Disabled man called 'chuff nut' by Sheffield carer

  • Published
Elderly patient and carer holding hands
Image caption,
One home care worker called a disabled man "chuff nut"

A home care worker has been criticised after saying "Ey up chuff nut" to a disabled man.

A relative of the man highlighted the carer's language as part of a report into home care in Sheffield.

Independent body Healthwatch said families wanted care workers to improve their communication skills, especially when looking after those with dementia.

The watchdog said firms needed to be clear on how they vetted and recruited employees.

The woman who complained about the term directed at her relative said it would be a beneficial if his care workers spoke to him differently.

She said: "First one carer said "Ey up chuff nut". I think she was trying to be friendly, but it was not a good start.

"Don't treat him as very childlike, singing nursery rhymes to him.

"They see you at the worst time in your life. For training, that is important - how to speak to people."

'Lack of knowledge'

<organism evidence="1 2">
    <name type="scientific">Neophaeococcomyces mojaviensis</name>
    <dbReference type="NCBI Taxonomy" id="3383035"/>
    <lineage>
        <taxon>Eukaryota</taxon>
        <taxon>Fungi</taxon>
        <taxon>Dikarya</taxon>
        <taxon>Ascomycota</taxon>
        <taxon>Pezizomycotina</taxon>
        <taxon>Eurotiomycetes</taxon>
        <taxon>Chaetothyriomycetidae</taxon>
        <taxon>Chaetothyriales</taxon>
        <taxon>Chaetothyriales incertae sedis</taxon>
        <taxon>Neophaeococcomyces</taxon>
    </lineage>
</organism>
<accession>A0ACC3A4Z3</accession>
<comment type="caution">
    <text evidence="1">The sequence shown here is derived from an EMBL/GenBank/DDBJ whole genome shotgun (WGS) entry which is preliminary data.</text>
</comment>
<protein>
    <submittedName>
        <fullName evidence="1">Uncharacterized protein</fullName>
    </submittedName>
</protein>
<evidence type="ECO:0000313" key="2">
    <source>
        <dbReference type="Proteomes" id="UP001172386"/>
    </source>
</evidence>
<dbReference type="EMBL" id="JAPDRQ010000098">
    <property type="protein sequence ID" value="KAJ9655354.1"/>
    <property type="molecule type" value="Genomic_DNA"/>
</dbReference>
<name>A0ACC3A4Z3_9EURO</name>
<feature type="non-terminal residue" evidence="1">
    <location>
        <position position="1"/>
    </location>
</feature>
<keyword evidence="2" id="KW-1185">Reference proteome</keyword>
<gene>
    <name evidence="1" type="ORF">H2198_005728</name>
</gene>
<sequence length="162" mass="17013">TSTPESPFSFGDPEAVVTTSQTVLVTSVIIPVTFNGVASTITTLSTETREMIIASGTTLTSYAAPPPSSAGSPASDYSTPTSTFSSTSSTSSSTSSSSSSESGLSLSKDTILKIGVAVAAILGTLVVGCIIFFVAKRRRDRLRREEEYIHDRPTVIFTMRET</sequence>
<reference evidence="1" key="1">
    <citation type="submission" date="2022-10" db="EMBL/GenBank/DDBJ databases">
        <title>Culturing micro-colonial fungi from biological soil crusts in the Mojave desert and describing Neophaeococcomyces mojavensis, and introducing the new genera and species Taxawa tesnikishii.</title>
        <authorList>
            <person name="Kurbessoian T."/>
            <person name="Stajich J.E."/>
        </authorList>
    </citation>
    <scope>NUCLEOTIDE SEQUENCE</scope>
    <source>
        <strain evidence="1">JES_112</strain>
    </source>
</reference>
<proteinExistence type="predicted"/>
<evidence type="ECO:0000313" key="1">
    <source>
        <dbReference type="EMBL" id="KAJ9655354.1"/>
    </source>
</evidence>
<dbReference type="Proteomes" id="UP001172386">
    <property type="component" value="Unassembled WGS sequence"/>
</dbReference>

The comments are part of a wide ranging report by Healthwatch, which has gathered the views and experiences of users of home care and relatives, says the Local Democracy Reporting Service.

It said families wanted to see more general dementia training and specialist training in other areas, such as physical disabilities, mental health and long-term health conditions such as diabetes.

One person said: "It is no good asking what they need from the shops because they don't know.

"My relative always says they want trifle, but this means the fridge is just full of trifle."

Healthwatch said in the report: "Families reported having a lack of knowledge about how care workers had been recruited and trained, and it was perceived that no relevant experience or qualifications are needed to be a care worker.

"It needs to be clear how the providers are vetting and employing staff."

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